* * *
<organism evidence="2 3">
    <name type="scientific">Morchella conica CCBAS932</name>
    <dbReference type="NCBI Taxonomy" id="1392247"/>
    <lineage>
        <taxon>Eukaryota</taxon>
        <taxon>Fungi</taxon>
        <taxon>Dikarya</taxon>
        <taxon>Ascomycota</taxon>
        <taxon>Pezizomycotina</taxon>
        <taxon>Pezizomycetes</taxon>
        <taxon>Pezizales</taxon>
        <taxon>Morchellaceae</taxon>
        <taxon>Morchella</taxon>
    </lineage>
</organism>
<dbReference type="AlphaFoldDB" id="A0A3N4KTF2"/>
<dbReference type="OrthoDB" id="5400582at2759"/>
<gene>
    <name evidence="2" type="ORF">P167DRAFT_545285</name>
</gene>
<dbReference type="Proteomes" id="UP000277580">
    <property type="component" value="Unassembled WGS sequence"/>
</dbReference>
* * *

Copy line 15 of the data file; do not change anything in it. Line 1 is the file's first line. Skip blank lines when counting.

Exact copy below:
</organism>